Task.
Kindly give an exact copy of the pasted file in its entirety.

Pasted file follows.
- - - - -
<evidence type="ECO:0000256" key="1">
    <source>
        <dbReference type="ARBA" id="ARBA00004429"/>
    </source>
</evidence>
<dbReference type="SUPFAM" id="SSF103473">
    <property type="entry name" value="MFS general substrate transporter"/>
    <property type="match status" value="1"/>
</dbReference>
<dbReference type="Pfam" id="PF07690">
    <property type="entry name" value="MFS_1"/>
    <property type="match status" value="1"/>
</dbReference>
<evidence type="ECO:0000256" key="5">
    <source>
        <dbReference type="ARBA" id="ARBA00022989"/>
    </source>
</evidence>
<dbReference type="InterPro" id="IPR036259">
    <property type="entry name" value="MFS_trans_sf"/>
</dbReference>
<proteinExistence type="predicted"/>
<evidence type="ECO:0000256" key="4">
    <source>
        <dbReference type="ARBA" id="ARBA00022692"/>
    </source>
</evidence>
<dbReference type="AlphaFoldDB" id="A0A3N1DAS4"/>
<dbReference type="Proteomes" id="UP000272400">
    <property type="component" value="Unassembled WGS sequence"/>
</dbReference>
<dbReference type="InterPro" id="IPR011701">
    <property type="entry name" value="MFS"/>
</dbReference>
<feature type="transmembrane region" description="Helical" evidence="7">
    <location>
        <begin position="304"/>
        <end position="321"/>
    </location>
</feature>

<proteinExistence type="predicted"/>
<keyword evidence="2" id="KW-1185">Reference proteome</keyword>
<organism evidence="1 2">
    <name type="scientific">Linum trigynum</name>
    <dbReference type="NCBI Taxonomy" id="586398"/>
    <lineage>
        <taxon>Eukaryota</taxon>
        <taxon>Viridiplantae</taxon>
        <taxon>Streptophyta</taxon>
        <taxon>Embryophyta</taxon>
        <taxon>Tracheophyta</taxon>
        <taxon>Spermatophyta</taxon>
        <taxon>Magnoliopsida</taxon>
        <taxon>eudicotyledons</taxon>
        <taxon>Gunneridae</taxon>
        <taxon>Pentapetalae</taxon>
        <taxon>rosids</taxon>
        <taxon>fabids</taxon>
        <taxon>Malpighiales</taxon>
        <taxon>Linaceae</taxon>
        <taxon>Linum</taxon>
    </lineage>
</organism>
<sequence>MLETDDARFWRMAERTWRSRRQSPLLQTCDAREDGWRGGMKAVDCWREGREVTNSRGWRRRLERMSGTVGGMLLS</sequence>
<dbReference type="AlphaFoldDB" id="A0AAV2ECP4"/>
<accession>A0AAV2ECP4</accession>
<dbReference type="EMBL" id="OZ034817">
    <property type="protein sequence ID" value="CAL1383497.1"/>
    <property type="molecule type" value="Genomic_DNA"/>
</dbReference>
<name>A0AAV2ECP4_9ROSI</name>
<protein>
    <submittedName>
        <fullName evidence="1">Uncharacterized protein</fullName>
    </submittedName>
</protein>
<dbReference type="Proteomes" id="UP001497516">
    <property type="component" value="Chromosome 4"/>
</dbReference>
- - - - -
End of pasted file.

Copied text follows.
<evidence type="ECO:0000256" key="1">
    <source>
        <dbReference type="ARBA" id="ARBA00004429"/>
    </source>
</evidence>
<dbReference type="SUPFAM" id="SSF103473">
    <property type="entry name" value="MFS general substrate transporter"/>
    <property type="match status" value="1"/>
</dbReference>
<dbReference type="Pfam" id="PF07690">
    <property type="entry name" value="MFS_1"/>
    <property type="match status" value="1"/>
</dbReference>
<evidence type="ECO:0000256" key="5">
    <source>
        <dbReference type="ARBA" id="ARBA00022989"/>
    </source>
</evidence>
<dbReference type="InterPro" id="IPR036259">
    <property type="entry name" value="MFS_trans_sf"/>
</dbReference>
<proteinExistence type="predicted"/>
<evidence type="ECO:0000256" key="4">
    <source>
        <dbReference type="ARBA" id="ARBA00022692"/>
    </source>
</evidence>
<dbReference type="AlphaFoldDB" id="A0A3N1DAS4"/>
<dbReference type="Proteomes" id="UP000272400">
    <property type="component" value="Unassembled WGS sequence"/>
</dbReference>
<dbReference type="InterPro" id="IPR011701">
    <property type="entry name" value="MFS"/>
</dbReference>
<feature type="transmembrane region" description="Helical" evidence="7">
    <location>
        <begin position="304"/>
        <end position="321"/>
    </location>
</feature>

<proteinExistence type="predicted"/>
<keyword evidence="2" id="KW-1185">Reference proteome</keyword>
<organism evidence="1 2">
    <name type="scientific">Linum trigynum</name>
    <dbReference type="NCBI Taxonomy" id="586398"/>
    <lineage>
        <taxon>Eukaryota</taxon>
        <taxon>Viridiplantae</taxon>
        <taxon>Streptophyta</taxon>
        <taxon>Embryophyta</taxon>
        <taxon>Tracheophyta</taxon>
        <taxon>Spermatophyta</taxon>
        <taxon>Magnoliopsida</taxon>
        <taxon>eudicotyledons</taxon>
        <taxon>Gunneridae</taxon>
        <taxon>Pentapetalae</taxon>
        <taxon>rosids</taxon>
        <taxon>fabids</taxon>
        <taxon>Malpighiales</taxon>
        <taxon>Linaceae</taxon>
        <taxon>Linum</taxon>
    </lineage>
</organism>
<sequence>MLETDDARFWRMAERTWRSRRQSPLLQTCDAREDGWRGGMKAVDCWREGREVTNSRGWRRRLERMSGTVGGMLLS</sequence>
<dbReference type="AlphaFoldDB" id="A0AAV2ECP4"/>
<accession>A0AAV2ECP4</accession>
<dbReference type="EMBL" id="OZ034817">
    <property type="protein sequence ID" value="CAL1383497.1"/>
    <property type="molecule type" value="Genomic_DNA"/>
</dbReference>
<name>A0AAV2ECP4_9ROSI</name>
<protein>
    <submittedName>
        <fullName evidence="1">Uncharacterized protein</fullName>
    </submittedName>
</protein>
<dbReference type="Proteomes" id="UP001497516">
    <property type="component" value="Chromosome 4"/>
</dbReference>